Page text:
Most sales gurus agree that about 98% of all sales are not made on the first call. Sometimes the customer says “no.” That’s when the selling starts. If you can turn a no into a yes, you make the sale. There are a lot of reasons prospective advertisers say no.
Attacks on free speech and expression — including the role of journalism and the people’s right to know in a free-thinking society — are constant, regardless of the swings of the political and cultural pendulums. Advocating for those rights and educating Americans to understand them better has been the mission of the Foundation for Individual Rights and Expression since its founding in 1999.
Implementing new revenue streams, from events to newsletters to podcasts to philanthropy — and even T-shirts — has been the goal of many news publishers for several years. Some don’t require much investment, while others require a major commitment in money and staff time. Some have worked, and others haven’t.
Launched in 2010, Honolulu Civil Beat began as a for-profit news business, charging $19.99/month per subscription, but the model proved unsustainable. In 2016, they reorganized as a nonprofit and honed their editorial mission, publishing on several platforms: a website, newsletters and podcasts.
If you visit the web page of The Intersection Magazine, you’ll notice something unique. The subject titles contain pairings: “PG Politics + Religion” and “Health + Politics.” This is intentional, said its founder, Delonte Harrod: “As a Black reporter trained in the  Black press, that is how Black people live their lives. I will say I think it’s universally how people live their lives.”
Two champions of investigative reporting, Mother Jones and the Center for Investigative Reporting/Reveal, announced their Feb. 1, 2024, merger. They are combining to counter the attacks on the press and reveal more of what many public and private institutions, monied interests and those hiding behind false patriotism would rather keep hidden from journalistic scrutiny and the public’s view.
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The United States is just a few months into what will undoubtedly be a contentious election year. Leading up to the November election, polling will help news media publishers tell the election story, and what the public thinks about the candidates and the public policy issues most important to them. How reliable are polls today — political or otherwise? E&P asked the experts.
Over the last few years, news leaders have discussed diversity at conferences and launched initiatives to address historical disparities in their reporting and their ranks. However, a recent study shows little traction in making actual change in the most elite sector of newsrooms.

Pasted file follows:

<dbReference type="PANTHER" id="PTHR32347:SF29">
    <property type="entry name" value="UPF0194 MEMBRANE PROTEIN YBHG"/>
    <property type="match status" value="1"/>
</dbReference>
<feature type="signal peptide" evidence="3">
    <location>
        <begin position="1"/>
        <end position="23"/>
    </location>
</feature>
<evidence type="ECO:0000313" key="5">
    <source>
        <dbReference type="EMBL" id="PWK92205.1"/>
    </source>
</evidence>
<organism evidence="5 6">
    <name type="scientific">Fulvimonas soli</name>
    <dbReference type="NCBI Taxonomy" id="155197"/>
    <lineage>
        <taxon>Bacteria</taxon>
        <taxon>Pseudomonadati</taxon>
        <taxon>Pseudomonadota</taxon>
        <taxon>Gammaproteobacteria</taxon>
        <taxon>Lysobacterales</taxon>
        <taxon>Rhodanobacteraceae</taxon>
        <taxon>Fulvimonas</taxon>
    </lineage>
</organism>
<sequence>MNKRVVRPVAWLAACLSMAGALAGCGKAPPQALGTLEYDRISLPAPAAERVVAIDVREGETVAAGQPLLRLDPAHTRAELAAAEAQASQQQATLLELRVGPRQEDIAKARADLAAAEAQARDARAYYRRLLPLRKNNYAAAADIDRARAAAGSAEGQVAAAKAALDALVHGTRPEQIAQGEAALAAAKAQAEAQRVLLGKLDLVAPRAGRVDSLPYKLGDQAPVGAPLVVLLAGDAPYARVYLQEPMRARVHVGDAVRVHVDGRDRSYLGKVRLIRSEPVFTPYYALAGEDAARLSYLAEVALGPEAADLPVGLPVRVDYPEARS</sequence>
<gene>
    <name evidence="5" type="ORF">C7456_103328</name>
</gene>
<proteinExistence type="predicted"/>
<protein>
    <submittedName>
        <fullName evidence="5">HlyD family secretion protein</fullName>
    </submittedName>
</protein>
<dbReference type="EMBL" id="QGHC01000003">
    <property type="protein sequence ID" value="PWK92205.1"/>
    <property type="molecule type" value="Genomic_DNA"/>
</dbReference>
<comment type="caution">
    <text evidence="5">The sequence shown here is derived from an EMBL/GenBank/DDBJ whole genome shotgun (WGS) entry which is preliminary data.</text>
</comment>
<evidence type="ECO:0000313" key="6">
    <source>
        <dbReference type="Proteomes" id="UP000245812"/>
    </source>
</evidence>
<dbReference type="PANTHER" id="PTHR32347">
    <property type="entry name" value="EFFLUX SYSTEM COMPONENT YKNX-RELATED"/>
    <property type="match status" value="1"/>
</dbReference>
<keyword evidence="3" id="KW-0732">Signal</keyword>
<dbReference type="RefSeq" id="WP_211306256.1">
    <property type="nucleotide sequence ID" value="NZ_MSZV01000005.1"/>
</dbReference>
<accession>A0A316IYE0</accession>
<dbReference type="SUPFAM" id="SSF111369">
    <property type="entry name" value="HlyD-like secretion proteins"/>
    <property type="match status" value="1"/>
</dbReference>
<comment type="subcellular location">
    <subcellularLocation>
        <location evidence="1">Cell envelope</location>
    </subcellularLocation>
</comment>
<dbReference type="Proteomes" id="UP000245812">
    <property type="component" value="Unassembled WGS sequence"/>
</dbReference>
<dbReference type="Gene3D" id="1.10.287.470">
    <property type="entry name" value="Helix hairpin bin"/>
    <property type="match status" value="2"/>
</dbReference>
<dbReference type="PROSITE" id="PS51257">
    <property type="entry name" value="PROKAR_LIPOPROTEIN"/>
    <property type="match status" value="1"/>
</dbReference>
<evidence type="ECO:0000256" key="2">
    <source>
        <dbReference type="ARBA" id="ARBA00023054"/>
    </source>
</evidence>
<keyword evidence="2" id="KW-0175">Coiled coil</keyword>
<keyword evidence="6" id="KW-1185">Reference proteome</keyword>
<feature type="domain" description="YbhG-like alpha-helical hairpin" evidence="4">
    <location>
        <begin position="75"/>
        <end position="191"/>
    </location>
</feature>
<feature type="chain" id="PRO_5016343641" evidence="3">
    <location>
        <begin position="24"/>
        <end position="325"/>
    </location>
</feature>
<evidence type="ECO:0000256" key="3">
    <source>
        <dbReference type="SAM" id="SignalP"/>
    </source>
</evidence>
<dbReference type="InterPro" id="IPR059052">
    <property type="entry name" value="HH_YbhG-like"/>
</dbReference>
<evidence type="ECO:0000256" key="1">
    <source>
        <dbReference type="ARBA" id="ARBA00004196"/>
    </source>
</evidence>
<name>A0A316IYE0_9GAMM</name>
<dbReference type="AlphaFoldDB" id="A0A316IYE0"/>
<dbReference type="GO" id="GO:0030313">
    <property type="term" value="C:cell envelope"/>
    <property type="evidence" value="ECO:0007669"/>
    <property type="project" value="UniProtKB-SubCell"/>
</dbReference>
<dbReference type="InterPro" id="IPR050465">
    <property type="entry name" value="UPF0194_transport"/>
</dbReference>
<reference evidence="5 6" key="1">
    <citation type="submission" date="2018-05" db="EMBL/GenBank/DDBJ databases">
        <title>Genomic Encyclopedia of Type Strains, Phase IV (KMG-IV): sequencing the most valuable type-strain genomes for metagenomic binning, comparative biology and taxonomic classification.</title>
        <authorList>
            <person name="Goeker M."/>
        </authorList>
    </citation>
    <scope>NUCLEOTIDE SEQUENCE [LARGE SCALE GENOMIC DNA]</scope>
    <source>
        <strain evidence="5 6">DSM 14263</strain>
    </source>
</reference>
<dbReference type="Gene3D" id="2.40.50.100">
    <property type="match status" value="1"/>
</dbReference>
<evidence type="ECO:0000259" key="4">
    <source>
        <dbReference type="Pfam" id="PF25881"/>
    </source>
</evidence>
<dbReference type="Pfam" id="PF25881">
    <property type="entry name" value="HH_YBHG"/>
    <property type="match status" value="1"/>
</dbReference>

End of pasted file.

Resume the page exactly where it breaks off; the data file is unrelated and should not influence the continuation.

The NPR-produced TED Radio Hour debuted in 2012 in partnership with the nonprofit TED organization. The weekly radio show and podcast explores an array of topics on issues related to climate, COVID, culture, food, technology, health, democracy, war and more. To the listeners, Manoush Zomorodi's conversations with her guests flow organically and spontaneously, but a great deal of research, preparation and thoughtful editing happens behind the scenes.
Popular. Fearless. And progressive. That’s Raw Story’s tagline. The other word that comes up when talking to leadership is nimble. Two decades into its run, the digital native site, started in 2004 by John Byrne as a counterpoint to the right-leaning Drudge Report, is reinventing itself to keep up with changing times.
In an era when local newsrooms are looking for creative ways to bring in revenue, The Post and Courier of Charleston, South Carolina, is putting its latest bet on a new high-end international travel program hosted by Editor-in-Chief Autumn Phillips.
An Ohio-based nonprofit organization is expanding journalism throughout the Buckeye State and engaging readers to help with public accountability. Like many nonprofit journalism startups across the U.S., Signal Ohio fills news coverage gaps vacated by for-profit newspapers and broadcast companies.
In this column for Editor & Publisher magazine, Michael Bugeja, a distinguished professor of journalism at Iowa State University, writes: "Journalists must stop worrying about impartiality when dealing with outright racist, sexist or autocratic comments and posts. And it is time to stop using the cliché 'dog whistle' and then searching for a source to interpret it.”
Design services are vital in the publishing industry. And one of the ways publishers are choosing to get their vital ads built and pages crafted is outsourcing the entire creative process. However it is crucial to evaluate first the advantages and disadvantages before deciding to outsource.
Providing in-depth coverage of what is already a tumultuous and historically significant election year will require persistence, late nights, and good old shoe leather. Accessing independent resources with tips and explainers of election topics will be of equal importance, from the science of polling to identifying misinformation to understanding how to report on local ballot measures.
The University of Kentucky has emphasized its support for rural journalism for two decades. Housed in the heart of one of America’s 60 largest cities, the Institute for Rural Journalism and Community Issues (IRJCI) is celebrating its 20th year on campus. The IRJCI is designed to help students prepare for journalism work in rural areas and to provide training and other resources for small news organizations.